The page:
First came the rain and bad light that turned the second Test into an embarrassing farce.
Now, for its next trick, the Southampton weather is set to blow gale force winds at the Ageas Bowl on Friday to try to knock the last instalment of this extraordinary Test summer off course.
England’s mission is to make sure, for them at least, it is not grim down south and they end this unprecedented run of six back to back Tests behind closed doors with the sort of flourish against Pakistan that would sustain them throughout an uncertain winter.
Joe Root certainly made all the right noises yesterday as he contemplated trying to dodge the worst of the elements over the next five days and record his 24th win as captain, a victory that would take him level with Sir Alastair Cook and Sir Andrew Strauss.
To do that he will unleash the seam bowling might of Jimmy Anderson and Stuart Broad followed up by the speed of Jofra Archer and the still under-rated reliability of Chris Woakes. And just for good measure he might just throw Mark Wood in too.
England started this summer determined to plan for the future while rotating their seam bowling riches but they will end it with the big two of Anderson and Broad still taking the new ball in the final Test and the big guns of Archer and Wood forced to accept supporting roles.
Wood, indeed, has not played since stand-in captain Ben Stokes threw both him and Archer into the deep end at the very start of this painstakingly well organised and strict bio-secure cricketing bubble that has safeguarded the financial future of the ECB.
And the man who was such a force in South Africa last winter could miss out again if Root keeps faith with a spinner he has barely used in Dom Bess just in case the doom laden local forecast for the first, fourth and fifth days proves inaccurate.
‘Everything is on the table,’ said Root after his first real look at the fresh Ageas Bowl pitch that has been under cover pretty much ever since the second Test petered out into an angst-ridden draw with fewer than 135 overs bowled.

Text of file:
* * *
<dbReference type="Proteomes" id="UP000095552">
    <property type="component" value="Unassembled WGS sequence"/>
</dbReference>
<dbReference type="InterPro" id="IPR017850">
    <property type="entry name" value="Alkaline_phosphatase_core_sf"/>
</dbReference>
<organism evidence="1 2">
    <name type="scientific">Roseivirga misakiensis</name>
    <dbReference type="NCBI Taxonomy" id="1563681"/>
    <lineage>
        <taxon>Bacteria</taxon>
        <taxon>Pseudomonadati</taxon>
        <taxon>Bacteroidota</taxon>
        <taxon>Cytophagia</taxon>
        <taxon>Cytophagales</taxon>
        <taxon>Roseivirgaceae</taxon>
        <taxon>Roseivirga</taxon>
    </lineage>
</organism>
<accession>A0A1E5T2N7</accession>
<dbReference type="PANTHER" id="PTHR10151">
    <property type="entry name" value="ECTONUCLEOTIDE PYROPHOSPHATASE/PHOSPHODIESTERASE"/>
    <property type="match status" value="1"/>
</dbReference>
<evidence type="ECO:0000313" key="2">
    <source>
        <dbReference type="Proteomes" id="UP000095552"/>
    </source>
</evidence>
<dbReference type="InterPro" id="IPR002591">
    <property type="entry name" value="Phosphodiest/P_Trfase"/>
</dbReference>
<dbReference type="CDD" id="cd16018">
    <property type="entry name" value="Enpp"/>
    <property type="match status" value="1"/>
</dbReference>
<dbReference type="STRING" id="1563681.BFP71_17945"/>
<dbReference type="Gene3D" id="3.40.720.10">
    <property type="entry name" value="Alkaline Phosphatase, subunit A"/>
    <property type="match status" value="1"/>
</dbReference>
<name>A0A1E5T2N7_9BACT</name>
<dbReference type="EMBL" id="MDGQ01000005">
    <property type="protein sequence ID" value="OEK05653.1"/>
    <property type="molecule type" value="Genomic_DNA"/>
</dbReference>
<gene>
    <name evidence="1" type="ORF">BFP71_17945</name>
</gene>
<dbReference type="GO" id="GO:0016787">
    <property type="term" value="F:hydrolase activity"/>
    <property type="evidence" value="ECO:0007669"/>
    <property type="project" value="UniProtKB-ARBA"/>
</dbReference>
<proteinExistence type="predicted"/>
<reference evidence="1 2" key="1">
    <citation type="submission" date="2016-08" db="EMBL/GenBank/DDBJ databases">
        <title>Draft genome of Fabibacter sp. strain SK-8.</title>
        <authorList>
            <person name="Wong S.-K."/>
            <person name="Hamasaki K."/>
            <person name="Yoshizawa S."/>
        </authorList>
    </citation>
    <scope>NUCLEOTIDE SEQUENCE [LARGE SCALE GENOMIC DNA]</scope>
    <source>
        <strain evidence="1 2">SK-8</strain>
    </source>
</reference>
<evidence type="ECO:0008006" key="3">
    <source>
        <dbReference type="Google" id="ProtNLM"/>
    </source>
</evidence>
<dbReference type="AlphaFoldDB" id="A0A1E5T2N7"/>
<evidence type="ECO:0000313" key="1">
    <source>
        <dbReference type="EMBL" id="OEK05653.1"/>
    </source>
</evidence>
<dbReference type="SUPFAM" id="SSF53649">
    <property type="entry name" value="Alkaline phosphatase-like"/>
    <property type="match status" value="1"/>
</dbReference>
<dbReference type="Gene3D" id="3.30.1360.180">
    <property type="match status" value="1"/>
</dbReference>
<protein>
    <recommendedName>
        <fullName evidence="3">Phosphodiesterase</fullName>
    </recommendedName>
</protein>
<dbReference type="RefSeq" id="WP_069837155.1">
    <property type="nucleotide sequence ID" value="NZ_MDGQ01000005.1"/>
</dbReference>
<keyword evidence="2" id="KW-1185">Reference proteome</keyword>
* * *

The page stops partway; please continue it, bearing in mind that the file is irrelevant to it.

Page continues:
‘All the options are there for us whichever way we think will suit this pitch best in the morning. We want to go in with the best attack to take 20 wickets on that surface.’
It does seem as though the form – and Broad really has been exceptional since England dared to leave him out of the first Test – and sheer force of personality of their record-breaking opening bowlers has made Root shelve any thoughts of Ashes planning.
But he insisted yesterday he has still learned plenty about his bowling options in a summer which will go down as one of steady progress under the captain and new coach Chris Silverwood as long as they avoid defeat here and clinch another series triumph.
‘When you have so many options and so many people are putting their hands up it’s a great place for us to be in,’ said Root. ‘Guys have come in and produced good performances. No-one has let themselves down.
‘We’ve got a great group of bowlers now that we feel cover a number of different surfaces and a number of different challenges wherever we go in the world.
‘Whoever gets the chance tomorrow will have to take it because with the competition we have for places people have to keep proving their worth.’
Root welcomed the rare piece of flexibility from administrators in taking the first step towards avoiding a repeat of the self-defeating stoppages of the second Test and announcing earlier start times should bad weather, as expected, rear its ugly head again.
‘It’s a sensible idea,’ said the England captain. ‘I did feel for the umpires last week because they did everything they could within the letter of the law to keep us out there whenever possible. At least this will enable us to play a little more cricket.’
So what should the next steps be to make sure this really is a tipping pojnt for the Test game and bad light is banished?
’We should trial as many ideas as possible as long as they don’t alter the fundamentals of Test cricket,’ said Root.
‘If you improve the minimum standards of the floodlights that would be a major factor in helping things. And maybe a slightly lighter red ball. I’m sure there will be people now looking at the best ways possible to improve the situation.’
Drawing level with Cook and Strauss and moving just three wins behind Michael Vaughan as England captain would be a significant achievement for Root, not least because three years into the job there are still times when he seems to have much to learn.
‘It would be a great way to finish but it’s not about me as captain,’ he insisted. ‘To be successful in charge you need fantastic players and we’ve got loads of talent in this group. We’re on an upward curve now as a side and long may that continue.
‘But we’re very realistic about where we are. There are things we need to keep developing and learning and getting better at. We’re all keen to make those improvements.
‘We are capable of so much more but if we continue with the right attitude and work ethic that we’ve had, especially over the last year or so, then I believe the sky’s the limit.’
A first series victory against Pakistan, home or away, for 10 years would be a significant feather in Root’s cap. Just as long as the Southampton wind doesn’t blow England’s house down.